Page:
The government’s proposed changes to authorised mileage allowance payments (Amaps), which are paid to staff to reimburse them for business miles travelled in private cars is a significant issue within the fleet industry. This is part of HM Revenue & Customs’ [HMRC] ongoing review into employee car ownership schemes and the interaction with company car tax and mileage payments. In a consultation, which closed in July, HMRC asked for opinions on three possible changes to the current structure of Amaps. These included an option for adjusting the rates and thresholds to better reflect differing costs of drivers using their own cars for business, a change to the structure of payments by linking Amaps to CO2 emissions so that drivers become more environmentally aware, and thirdly, a combination of the first two proposals to link CO2 emissions with a change in rates.
“In theory, it’s a good idea. In practice, it’s a huge bureaucracy for employers. This is for people who use their own car, so how do you know what it is in order to find out its CO2 emissions, how do you manage it on an ongoing basis, and how can you be sure people are using the car they say they are?” says Schooling.
Changes around the way depreciation can be written down against corporation tax are also due. “At present, when you have a fleet, all the cars worth less than £12,000 you can put in a pool and depreciate the total at 25%. Those over £12,000 must be depreciated individually up to a maximum of £3,000 a year. The government intends to change it. Anything that produces 165 g per km of carbon or less will be put in a pool and depreciated at 20% a year. Those that produce more are put into a pool and depreciated at 10% a year,” says Mackonochie.
Although the changes are aimed at making fleets more environmentally-friendly they may also result in unintended consequences. If a car is worth £30,000 and produces more than 165g/km CO2, for example, it is actually better off under the new system.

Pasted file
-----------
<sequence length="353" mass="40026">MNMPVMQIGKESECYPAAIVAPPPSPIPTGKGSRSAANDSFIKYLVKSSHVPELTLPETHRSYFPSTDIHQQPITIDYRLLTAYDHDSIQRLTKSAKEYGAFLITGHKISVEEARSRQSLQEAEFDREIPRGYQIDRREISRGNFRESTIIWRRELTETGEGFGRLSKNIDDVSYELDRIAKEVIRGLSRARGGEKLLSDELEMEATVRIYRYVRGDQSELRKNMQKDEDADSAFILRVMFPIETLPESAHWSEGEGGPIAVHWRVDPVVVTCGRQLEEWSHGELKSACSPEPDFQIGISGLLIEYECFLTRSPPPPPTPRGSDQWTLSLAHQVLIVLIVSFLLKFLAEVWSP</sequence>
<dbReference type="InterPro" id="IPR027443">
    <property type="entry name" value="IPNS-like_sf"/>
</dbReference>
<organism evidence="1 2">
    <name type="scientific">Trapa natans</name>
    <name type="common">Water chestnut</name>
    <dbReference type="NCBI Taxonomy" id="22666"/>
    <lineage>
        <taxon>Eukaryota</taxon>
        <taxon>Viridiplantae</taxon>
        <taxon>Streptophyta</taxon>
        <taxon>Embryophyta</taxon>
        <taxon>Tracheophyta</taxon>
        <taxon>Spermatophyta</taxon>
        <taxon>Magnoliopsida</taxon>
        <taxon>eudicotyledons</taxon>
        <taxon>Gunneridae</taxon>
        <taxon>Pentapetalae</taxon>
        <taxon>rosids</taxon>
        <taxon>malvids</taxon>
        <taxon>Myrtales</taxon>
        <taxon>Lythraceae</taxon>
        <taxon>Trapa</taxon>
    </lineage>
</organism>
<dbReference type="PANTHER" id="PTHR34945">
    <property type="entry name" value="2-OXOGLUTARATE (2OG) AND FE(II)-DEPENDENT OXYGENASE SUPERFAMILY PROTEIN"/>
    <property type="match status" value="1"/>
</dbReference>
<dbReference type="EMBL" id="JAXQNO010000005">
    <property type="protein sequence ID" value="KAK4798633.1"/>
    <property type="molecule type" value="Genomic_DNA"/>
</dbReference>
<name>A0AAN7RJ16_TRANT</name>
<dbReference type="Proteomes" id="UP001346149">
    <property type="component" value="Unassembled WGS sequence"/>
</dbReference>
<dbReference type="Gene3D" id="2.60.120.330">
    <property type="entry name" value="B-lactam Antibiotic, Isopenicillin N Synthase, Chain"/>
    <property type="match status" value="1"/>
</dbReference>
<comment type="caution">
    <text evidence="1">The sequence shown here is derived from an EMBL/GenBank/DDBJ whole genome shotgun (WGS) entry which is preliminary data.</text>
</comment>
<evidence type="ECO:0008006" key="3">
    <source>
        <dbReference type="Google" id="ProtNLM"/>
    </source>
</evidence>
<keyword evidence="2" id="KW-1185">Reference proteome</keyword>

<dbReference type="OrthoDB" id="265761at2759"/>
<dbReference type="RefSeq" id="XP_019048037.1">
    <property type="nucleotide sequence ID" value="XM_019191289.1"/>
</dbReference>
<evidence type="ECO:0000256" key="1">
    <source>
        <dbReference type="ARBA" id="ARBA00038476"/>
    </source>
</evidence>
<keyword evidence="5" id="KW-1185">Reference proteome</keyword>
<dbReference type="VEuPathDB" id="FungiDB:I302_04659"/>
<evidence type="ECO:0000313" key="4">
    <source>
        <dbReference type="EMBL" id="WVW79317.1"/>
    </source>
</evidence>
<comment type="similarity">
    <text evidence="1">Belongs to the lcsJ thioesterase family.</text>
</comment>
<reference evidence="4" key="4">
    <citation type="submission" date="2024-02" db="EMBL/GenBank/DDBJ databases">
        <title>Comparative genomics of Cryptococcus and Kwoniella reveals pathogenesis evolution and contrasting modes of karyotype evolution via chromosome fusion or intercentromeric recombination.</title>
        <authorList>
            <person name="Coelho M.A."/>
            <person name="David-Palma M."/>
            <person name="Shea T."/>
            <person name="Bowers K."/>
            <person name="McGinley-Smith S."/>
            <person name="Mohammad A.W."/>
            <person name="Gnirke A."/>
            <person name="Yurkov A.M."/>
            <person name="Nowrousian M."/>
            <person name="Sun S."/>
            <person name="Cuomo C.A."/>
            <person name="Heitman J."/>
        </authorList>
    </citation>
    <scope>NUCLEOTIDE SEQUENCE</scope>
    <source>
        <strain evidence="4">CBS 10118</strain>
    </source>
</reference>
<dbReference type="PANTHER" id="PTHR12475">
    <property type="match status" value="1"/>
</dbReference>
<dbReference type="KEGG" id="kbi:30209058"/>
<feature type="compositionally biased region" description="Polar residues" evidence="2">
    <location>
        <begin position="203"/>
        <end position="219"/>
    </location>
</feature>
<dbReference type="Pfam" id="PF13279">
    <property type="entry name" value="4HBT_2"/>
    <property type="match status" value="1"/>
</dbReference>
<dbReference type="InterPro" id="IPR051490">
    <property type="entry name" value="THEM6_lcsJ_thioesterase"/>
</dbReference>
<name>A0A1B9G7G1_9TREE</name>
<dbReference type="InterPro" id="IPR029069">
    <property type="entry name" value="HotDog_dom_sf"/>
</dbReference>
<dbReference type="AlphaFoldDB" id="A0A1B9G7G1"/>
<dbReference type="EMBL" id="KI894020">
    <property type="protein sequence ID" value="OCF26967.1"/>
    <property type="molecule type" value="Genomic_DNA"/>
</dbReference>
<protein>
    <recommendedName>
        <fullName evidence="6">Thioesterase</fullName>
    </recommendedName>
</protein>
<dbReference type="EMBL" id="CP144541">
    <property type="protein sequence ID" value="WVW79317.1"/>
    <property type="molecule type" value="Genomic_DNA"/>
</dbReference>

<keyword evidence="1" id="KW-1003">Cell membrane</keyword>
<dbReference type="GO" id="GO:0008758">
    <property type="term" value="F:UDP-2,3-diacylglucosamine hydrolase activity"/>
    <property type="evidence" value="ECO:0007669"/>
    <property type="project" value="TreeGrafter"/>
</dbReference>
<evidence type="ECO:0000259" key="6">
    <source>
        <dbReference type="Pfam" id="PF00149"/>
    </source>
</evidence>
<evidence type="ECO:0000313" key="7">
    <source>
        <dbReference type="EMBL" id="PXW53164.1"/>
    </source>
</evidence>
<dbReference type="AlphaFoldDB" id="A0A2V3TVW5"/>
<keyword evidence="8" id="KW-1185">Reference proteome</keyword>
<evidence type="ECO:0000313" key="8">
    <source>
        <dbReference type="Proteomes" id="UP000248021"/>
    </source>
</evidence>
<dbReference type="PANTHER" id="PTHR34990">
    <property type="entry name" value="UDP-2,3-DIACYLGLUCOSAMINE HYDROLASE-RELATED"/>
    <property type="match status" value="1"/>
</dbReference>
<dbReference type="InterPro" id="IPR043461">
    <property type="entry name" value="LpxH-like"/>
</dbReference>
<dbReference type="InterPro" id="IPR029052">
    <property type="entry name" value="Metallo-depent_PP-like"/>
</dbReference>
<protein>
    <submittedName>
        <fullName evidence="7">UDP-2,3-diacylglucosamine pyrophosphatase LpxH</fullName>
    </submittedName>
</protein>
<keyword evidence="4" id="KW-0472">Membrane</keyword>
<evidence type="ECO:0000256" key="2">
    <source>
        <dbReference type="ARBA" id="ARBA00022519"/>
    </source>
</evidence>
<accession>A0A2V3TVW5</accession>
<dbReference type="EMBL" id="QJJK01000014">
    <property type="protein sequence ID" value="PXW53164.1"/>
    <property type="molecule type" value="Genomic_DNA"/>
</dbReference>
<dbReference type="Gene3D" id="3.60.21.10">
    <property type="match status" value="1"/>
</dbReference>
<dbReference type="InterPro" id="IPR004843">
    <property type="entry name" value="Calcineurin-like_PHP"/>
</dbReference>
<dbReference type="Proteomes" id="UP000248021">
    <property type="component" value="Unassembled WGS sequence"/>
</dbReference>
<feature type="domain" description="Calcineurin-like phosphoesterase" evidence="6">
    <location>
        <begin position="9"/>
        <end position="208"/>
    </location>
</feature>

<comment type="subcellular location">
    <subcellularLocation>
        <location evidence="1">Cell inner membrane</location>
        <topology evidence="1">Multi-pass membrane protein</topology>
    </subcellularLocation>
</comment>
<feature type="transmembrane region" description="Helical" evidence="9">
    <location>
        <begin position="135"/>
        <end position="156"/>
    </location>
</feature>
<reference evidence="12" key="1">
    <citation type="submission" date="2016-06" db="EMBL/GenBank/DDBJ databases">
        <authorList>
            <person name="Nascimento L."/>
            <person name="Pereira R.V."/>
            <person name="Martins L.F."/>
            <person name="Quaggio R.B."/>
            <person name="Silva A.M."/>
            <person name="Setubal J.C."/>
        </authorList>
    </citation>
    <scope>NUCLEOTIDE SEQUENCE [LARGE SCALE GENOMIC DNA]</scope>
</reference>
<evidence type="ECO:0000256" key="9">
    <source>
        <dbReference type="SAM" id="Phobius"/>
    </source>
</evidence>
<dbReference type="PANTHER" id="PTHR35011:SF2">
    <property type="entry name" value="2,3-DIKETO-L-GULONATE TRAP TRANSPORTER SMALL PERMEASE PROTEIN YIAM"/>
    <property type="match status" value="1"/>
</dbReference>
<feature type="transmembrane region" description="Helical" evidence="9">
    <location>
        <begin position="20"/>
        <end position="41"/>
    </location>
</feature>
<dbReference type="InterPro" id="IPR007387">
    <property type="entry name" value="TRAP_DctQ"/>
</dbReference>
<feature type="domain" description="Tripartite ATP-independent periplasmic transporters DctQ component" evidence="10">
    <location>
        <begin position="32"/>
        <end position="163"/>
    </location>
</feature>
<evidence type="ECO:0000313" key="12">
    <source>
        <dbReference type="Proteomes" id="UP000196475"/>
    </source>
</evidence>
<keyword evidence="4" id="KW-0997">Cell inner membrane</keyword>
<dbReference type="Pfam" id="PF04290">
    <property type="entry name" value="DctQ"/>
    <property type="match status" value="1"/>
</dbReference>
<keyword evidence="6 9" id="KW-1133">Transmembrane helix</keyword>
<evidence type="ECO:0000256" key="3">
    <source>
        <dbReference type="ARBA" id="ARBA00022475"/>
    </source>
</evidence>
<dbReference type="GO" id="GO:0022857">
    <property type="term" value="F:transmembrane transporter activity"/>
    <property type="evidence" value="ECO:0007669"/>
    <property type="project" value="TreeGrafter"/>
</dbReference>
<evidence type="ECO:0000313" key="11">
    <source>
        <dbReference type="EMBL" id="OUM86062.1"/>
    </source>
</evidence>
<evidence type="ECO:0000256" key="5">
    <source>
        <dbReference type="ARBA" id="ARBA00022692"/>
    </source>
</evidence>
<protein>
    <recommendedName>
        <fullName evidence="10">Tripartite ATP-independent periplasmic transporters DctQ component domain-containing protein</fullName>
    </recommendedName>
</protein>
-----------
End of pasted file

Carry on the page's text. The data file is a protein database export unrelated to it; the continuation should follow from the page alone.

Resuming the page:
So fleet managers can expect to be kept on their toes in the immediate future. “Even the least sophisticated fleet managers are being encouraged to act, even if it’s just to add a couple of Prius’s to the fleet so they feel they’ve done something,” says Whyte
Focus on facts
What are fleet management companies?
Fleet management firms offer a range of services, from buying to leasing cars, handling administration and servicing, including disposal of assets. They may also offer training, safety checks, risk management and other specialist services.
What are the origins of fleet management companies?
Since cars first hit the road in the first decade of the 1900s fat cats have had their cars, and experts to source them. The current major players formed in the 1950s and 1960s, when car ownership became more of a business tool.
Where can employers get more information and advice on fleet management companies?
ACFO provides information and allows members to network and gain best-practice ideas. It can be contacted on 01730 260162.
The British Vehicle Rental and Leasing Association (BVRLA) provides lobbying services and information for members. Call 01494 434747.
What is spent annually with fleet management companies?
According to the BVRLA, £7.5bn is spent on leased and contract hire vehicles annually, while £15bn is spent on all company vehicles.
Which fleet management companies have the biggest market share?
Lex is the biggest with 250,000 vehicles following its merger with Bank of Scotland Vehicle Finance. Other major players in the market are Lloyds TSB Autolease, ING Car Lease, Leaseplan, Lombard Vehicle Management and Masterlease.
Which companies increased their market share over the past year?
The market in the UK is growing at 1% a year. Some of the larger organisations are growing through acquisition. In 2007, Alphabet claims to have grown by 14% and Leaseplan by 5.5%.
Nuts and bolts
What are the costs involved?
Costs vary according to the size of an organisation’s fleet, vehicle selection, mileage, the number of extra services employed, and the complexity of funding.
What are the legal implications?
Employers have a duty of care to drivers. They are also subject to the implications of health and safety legislation – including anti-smoking regulations. Since the passing of the Corporate Manslaughter and Corporate Homicide Act 2007, employers face legal responsibility if their drivers should cause a death because of an employer’s actions.
What are the tax issues?
The benefit-in-kind tax (BIK) is calculated on 15%-to-35% of the car’s list price according to the engine’s CO2 rating. Cash allowance drivers are exempt from the BIK charge but income tax and national insurance are payable. Corporation tax can also be offset by depreciation. Currently, cars worth more than £12,000 are depreciated individually at 25% a year.